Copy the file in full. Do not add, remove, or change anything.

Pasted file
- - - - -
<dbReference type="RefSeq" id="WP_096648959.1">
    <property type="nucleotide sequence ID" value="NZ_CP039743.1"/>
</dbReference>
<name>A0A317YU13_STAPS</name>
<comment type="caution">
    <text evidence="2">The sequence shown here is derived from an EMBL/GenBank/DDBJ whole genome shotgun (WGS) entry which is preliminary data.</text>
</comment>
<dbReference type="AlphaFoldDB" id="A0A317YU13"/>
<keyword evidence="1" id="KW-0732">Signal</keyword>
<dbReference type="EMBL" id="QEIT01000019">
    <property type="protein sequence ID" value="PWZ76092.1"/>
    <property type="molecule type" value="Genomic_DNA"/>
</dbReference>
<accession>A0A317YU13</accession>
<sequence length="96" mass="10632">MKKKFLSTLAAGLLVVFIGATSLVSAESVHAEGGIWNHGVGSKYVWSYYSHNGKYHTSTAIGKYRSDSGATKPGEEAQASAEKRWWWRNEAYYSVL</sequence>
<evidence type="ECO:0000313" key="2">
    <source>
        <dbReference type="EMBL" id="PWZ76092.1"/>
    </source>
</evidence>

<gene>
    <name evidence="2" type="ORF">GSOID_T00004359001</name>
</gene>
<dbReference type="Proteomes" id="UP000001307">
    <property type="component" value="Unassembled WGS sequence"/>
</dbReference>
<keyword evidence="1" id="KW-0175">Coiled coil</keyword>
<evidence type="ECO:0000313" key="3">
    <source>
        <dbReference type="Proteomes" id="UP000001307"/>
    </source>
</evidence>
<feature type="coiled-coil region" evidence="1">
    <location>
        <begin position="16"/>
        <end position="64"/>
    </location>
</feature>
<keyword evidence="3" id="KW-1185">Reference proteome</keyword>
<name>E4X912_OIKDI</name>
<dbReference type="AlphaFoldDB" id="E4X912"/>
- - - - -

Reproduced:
<dbReference type="RefSeq" id="WP_096648959.1">
    <property type="nucleotide sequence ID" value="NZ_CP039743.1"/>
</dbReference>
<name>A0A317YU13_STAPS</name>
<comment type="caution">
    <text evidence="2">The sequence shown here is derived from an EMBL/GenBank/DDBJ whole genome shotgun (WGS) entry which is preliminary data.</text>
</comment>
<dbReference type="AlphaFoldDB" id="A0A317YU13"/>
<keyword evidence="1" id="KW-0732">Signal</keyword>
<dbReference type="EMBL" id="QEIT01000019">
    <property type="protein sequence ID" value="PWZ76092.1"/>
    <property type="molecule type" value="Genomic_DNA"/>
</dbReference>
<accession>A0A317YU13</accession>
<sequence length="96" mass="10632">MKKKFLSTLAAGLLVVFIGATSLVSAESVHAEGGIWNHGVGSKYVWSYYSHNGKYHTSTAIGKYRSDSGATKPGEEAQASAEKRWWWRNEAYYSVL</sequence>
<evidence type="ECO:0000313" key="2">
    <source>
        <dbReference type="EMBL" id="PWZ76092.1"/>
    </source>
</evidence>

<gene>
    <name evidence="2" type="ORF">GSOID_T00004359001</name>
</gene>
<dbReference type="Proteomes" id="UP000001307">
    <property type="component" value="Unassembled WGS sequence"/>
</dbReference>
<keyword evidence="1" id="KW-0175">Coiled coil</keyword>
<evidence type="ECO:0000313" key="3">
    <source>
        <dbReference type="Proteomes" id="UP000001307"/>
    </source>
</evidence>
<feature type="coiled-coil region" evidence="1">
    <location>
        <begin position="16"/>
        <end position="64"/>
    </location>
</feature>
<keyword evidence="3" id="KW-1185">Reference proteome</keyword>
<name>E4X912_OIKDI</name>
<dbReference type="AlphaFoldDB" id="E4X912"/>